Use This Richard Blais-Approved Hack For A Better Sear And Crust On Fish - Exclusive

Your initiation into the world of state-of-the-art fish cookery starts now. Achieving a perfect sear and crust on fish is a two-part process that starts before the fish hits the pan. Say what? The pre-pan process might be as important as what you do to the fish after it comes in contact with heat. Take it from Richard Blais. Blais — for some context — is no seafood stranger. He not only won "Top Chef: All-Stars" with a surf and turf-inspired menu, his Florida restaurant, Four Flamingos – with locations in Orlando and Key West — celebrates seafood like it's no one's business. 

In an exclusive interview with Tasting Table, Blais said that when purchasing a fish, you want it "slick" and "shimmery" for optimal freshness. While moisture is a good sign when selecting seafood at the market, it isn't when prepping your fish for heat. Blais explained, "Whether it's meat or fish a dry surface into a hot pan is going to get a better sear or a better crust on it." To achieve a pan-ready fish, the "Next Level Chef" mentor suggests patting the skin of your fish down with a paper towel. You're not done yet. "Some chefs have said, 'Use a squeegee on it,'" the celebrity chef elaborated. No need for special tools though, according to Blais. Make sure your fish is truly primed for cooking by using the back of your knife to scrape off "the extra moisture on the fish's skin."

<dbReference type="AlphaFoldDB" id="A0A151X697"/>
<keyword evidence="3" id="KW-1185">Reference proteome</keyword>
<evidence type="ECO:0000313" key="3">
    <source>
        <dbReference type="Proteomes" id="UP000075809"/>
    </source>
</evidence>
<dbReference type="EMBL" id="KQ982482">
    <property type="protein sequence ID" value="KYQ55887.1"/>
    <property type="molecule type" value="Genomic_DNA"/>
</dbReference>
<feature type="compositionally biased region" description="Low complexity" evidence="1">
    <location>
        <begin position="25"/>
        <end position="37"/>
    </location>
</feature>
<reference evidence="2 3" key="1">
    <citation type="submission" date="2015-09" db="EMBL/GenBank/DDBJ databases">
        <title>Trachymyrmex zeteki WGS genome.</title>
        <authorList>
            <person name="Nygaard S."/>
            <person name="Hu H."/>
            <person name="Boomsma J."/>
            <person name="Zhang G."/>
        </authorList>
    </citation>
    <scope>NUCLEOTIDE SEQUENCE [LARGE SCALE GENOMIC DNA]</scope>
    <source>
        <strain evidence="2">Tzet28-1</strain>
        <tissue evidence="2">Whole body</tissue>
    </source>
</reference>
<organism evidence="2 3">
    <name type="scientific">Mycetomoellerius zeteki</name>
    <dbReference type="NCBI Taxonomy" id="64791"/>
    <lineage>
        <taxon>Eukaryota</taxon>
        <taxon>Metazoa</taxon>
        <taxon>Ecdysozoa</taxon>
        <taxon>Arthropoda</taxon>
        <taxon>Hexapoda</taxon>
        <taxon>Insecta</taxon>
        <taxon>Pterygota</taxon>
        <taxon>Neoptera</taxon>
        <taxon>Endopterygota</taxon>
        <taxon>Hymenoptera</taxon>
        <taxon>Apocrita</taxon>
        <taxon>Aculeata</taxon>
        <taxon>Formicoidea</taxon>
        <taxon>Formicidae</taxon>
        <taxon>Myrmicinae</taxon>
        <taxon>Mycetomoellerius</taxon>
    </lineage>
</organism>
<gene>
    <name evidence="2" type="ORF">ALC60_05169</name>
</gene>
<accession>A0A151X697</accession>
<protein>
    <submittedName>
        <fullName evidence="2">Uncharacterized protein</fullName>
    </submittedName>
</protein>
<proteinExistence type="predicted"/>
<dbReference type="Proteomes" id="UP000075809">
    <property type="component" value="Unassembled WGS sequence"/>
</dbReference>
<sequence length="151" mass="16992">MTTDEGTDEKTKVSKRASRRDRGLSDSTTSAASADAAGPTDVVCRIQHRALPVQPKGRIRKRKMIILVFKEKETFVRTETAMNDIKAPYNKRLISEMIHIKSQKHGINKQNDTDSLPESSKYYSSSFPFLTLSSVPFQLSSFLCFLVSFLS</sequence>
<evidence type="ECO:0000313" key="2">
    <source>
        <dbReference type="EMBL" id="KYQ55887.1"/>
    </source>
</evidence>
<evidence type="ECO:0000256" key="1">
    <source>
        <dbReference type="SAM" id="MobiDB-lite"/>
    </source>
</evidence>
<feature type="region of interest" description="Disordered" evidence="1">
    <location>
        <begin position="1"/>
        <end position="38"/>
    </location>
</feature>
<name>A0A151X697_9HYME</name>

How to make sure your pan is fish-ready

You've patted down your fish with a paper towel and scraped off excess moisture with the back of your knife. Your fish is now pan-ready. But is your pan fish-ready? You can forget a perfect sear and crust if your fish sticks to the pan when you cook it. If that happens, the likely culprit is your pan. The fix — praise be to the fish gods — couldn't be simpler. No matter the level of heat your recipe calls for, Richard Blais advised Tasting Table that it's best to get your pan piping hot before adjusting the stovetop dial. "You want the pan to get hot enough so that the fish doesn't stick," the chef cautioned.

As per Blais, you'll know your pan is properly prepped for its seafood meal when you "see a little bit of smoke in the oil or clarified butter," that you're using to cook it in. (Blais himself prefers clarified butter.) When you see smoke, turn down the heat to your desired cooking temperature and, voilá. Conditions are now optimal for a perfect sear.